An accepted style should be followed for formatting definitions (glosses) of foreign words. Lockwood Press prefers the linguistic style for definitions. Example: melek ‘king’, rc ‘prince’.


Always use the final serial comma. Example: Hebrew, Aramaic, and Greek; not Hebrew, Aramaic and Greek.


Spell out the English equivalent of i.e., e.g., cf., and viz. in formal prose. Note that cf. means “compare with”; most of the time it is more precise to use “see . . .” than to use “cf. . . .”


In the rare case that i.e. or e.g. is used (e.g., within parenthesis or in footnotes), the following typography guidelines should be used: (a) no space between letters, (b) periods always used, (c) comma preceding and following the abbreviation.


Do not use vague cross references such as “see below”; if something is significant enough to cross reference, use “see p. 000 above/below.”


Do not use “we, us, our” when you mean “I, me, my.”


A space should be used between first and middle initials: for example, D.H. Thomas should be D. H. Thomas.


Regarding representation of numbers with numerals or words, please spell out whole numbers from zero through one hundred; any whole number followed by hundred, thousand, or hundred thousand; and any number that begins a sentence (see CMS §§9.2, 9.4). Where many numbers occur within a paragraph, maintain consistency in the immediate context. If according to rule you must use numerals for one of the numbers in a given category, use them for all in that category (CMS §9.7). For example, one tablet from Emar and three from Mari; but 1 tablet from Emar and 153 from Mari. But also note: one tablet from Mari and three from Emar listed 205 head of cattle and 1004 sheep.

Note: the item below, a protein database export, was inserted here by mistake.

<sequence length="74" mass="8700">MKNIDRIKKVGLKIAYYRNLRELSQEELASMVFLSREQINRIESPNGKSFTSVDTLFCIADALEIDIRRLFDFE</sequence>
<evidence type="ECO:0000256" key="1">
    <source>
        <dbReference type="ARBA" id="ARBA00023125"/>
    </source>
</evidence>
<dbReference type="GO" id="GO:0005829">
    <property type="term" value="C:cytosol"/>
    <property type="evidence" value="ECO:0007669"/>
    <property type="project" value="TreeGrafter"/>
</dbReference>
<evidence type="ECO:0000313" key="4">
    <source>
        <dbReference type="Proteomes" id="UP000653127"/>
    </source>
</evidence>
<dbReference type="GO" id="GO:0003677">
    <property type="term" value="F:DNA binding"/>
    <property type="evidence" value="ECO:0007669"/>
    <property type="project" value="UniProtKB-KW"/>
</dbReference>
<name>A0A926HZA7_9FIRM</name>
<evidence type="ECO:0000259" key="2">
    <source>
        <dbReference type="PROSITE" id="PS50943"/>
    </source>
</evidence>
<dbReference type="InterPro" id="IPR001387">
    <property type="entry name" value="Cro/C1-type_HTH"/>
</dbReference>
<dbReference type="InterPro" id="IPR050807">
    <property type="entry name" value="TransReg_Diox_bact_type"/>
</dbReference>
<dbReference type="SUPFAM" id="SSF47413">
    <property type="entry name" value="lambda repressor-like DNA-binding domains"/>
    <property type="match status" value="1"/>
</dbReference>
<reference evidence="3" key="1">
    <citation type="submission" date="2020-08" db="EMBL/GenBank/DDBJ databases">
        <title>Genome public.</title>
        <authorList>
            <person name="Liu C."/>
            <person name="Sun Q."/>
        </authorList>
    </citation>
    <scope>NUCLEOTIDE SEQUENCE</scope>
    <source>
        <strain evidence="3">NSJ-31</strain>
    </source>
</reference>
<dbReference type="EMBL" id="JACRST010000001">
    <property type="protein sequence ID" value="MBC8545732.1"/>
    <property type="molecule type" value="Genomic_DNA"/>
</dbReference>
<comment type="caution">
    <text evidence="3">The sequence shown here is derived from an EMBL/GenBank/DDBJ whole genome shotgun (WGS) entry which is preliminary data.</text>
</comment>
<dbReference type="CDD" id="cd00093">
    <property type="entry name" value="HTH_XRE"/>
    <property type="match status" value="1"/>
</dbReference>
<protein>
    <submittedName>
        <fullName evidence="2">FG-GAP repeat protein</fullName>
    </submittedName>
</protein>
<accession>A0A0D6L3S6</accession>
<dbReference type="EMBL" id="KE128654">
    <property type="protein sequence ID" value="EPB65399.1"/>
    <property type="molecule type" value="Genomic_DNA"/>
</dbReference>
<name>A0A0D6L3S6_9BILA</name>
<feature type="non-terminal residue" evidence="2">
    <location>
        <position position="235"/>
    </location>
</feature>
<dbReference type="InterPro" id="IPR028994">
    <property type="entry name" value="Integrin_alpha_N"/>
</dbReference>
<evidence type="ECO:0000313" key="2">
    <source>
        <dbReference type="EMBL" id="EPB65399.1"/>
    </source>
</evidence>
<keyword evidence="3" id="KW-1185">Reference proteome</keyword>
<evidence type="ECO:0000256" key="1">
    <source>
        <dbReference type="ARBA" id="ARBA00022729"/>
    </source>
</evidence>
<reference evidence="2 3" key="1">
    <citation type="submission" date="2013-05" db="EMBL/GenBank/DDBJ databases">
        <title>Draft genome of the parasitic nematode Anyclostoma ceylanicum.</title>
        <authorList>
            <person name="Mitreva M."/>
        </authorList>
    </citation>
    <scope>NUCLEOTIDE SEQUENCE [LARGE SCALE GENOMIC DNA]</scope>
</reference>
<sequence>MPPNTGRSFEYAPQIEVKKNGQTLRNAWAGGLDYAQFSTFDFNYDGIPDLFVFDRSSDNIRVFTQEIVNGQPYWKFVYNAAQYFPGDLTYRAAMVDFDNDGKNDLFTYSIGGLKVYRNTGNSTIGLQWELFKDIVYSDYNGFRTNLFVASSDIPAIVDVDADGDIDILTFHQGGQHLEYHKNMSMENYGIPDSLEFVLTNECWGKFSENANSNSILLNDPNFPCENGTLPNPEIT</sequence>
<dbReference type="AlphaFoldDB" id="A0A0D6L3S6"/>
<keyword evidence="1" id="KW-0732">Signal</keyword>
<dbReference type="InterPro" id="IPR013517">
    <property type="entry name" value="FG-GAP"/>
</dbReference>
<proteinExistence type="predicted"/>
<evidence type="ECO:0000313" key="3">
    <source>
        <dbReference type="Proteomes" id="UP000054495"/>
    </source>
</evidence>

For the citation of inclusive numbers, please refer to the guidelines in CMS §9.60–63. Examples: 71–72, 100–104, 101–8, 321–28.


When citing plate numbers and figure numbers, we prefer to convert all roman numerals to arabic. Examples: “plate XXIV:2” becomes “plate 24:2,” etc. This form is easier to read and is less distracting on the printed page. (Stratum numbers and other archaeological numerical designations normally must be retained in the form assigned to them by the excavator.)


List styles

Please use the following guidance when numbering lists.

1)Use arabic numbering for lists, lower case roman numbers for lists within lists, and lower case letters (where necessary) for lists within lists within lists.

2) Using brackets:

i) You may use a closing parenthesis, if you wish, after the initial number.

ii) Never use a full stop after the number.

iii)Do not enclose numbers in both opening and closing brackets.

3) If you are using numbered headings do not use arabic numbers for lists. Use roman numbers, and then lower case letters.

Whatever scheme you use for number hierarchies, apply this systematically throughout the book.


3) Citations and Abbreviations

Each book series and journal has its own style conventions for citations and abbreviations. You may refer to the individual series and journal web pages for details.


4) Permissions and Copyright

It is your responsibility as author to ensure that you have obtained any permissions to reproduce any part of another work. If your article contains extracts from other works, especially figures, tables, poetry etc., please contact the authors and publishers BEFORE submitting the final version to seek permission to use their work. If primary research data is to be included, research participants should have signed a consent form. See the Copyright, Fair Use, and Permissions Guidelines for detailed information on when and how to obtain permission.


5) The Production Process

Receipt of MS. When we receive the complete package of material from you, we will check that it conforms sufficiently to our production guidelines to allow the book to go into production. If there are any obvious problems, we will contact you and ask you to make the necessary changes.